Have you hugged your tribe today?
We ran across this image today by @gapingvoid (you can buy it here) but made us think about clubs and how the interact with their tribe (community). Most clubs seem to react to their members and supporters rather than getting pro-active and seeing some hug upside.
Clubs already have a massive advantage of having the tribe based on what they do. They’re not like a business who has to work hard to build a tribe. A clubs group of like-minded people is sitting waiting for you.
So give them a hug, send them an SMS, tell them you are looking forward to seeing them, interacting with them and more.
Good things happen when communities and tribes start talking more.
Stagnation is common in business, clubs, and any organisation which has a manager or someone giving directions. They’ll produce a winning formula and more than likely then fall into a routine, and stick with it. This is good for the immediate future of a club, and it may well build the foundation for the long term benefit of the club. But unless they step away, no one will understand what is required and how to do it.
Stepping away doesn’t meaning leaving altogether. It may mean you sit on an advisory board to the club, it may mean that you sit in on committee meetings to lend advice when asked, or be there when others fall into potholes, either way you’re still available.
This is important for those that secede you. Those that participate in the club will get the message that this place is so good, that even the ex-President wants to stick around. It facilitates the sort of message you want your club to broadcast in the loudest possible terms.
Getting your volunteers on board, to help your club achieve things can be tough. Taking a moment to reflect on how you do this can be overly beneficial.
At TidyClub we are strong believers in increasing the level of transparency within your committee and broader member base. Firstly so everyone knows that things are happening in a legitimate fashion, but secondly and just as importantly is to help with on-boarding your members to the mission the club has before it.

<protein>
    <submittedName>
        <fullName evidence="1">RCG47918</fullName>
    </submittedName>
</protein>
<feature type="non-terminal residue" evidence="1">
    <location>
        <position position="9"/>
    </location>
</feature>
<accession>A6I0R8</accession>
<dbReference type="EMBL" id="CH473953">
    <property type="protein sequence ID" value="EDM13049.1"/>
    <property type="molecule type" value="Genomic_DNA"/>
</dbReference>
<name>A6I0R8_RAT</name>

Now the question is do you persuade or do you convince…and there is a difference.
Engineers convince. Marketers persuade. Persuasion appeals to the emotions and to fear and to the imagination. Convincing requires a spreadsheet or some other rational device. Now what if you have both?
It is far easier to persuade someone after they are already convinced, when they have the facts before them. But you must have both to make wonderful things happen.
Luckily you have TidyClub!
Support the No answer
Everyone has an opinion about how your club should run, we all come from different backgrounds with different experiences. Just because you hold a committee position or some sort of title does not give you the right to criticise and shoot them down.
In fact, a result of challenging them outright, will cause them to be less likely to support your opinion.
Explain your reasoning regardless of yes or no, it need not be a book, but nurture those that have put their hand up they should be supported regardless of the yes or no answer.
Transparency is good business. If the people involved in the club know and understand why the sponsorship drive is so important, or why a club can’t give away free t-shirts, they may be more likely to give you a hand.
A few suggestions to increase the transparency could be;
- Produce an organisational chart, insert the names of those in the positions, and print it out into a poster size document and put it on the wall in your club rooms.
- Give them an idea of costs, by advertising how much insurance costs are, how much the canteen costs to run, or the new equipment is to purchase.
- Start including other non-committee members on committee-like actions, get more people involved. The more involved, albeit in a third party fashion the more awareness there will be of the sheer quantity of effort involved.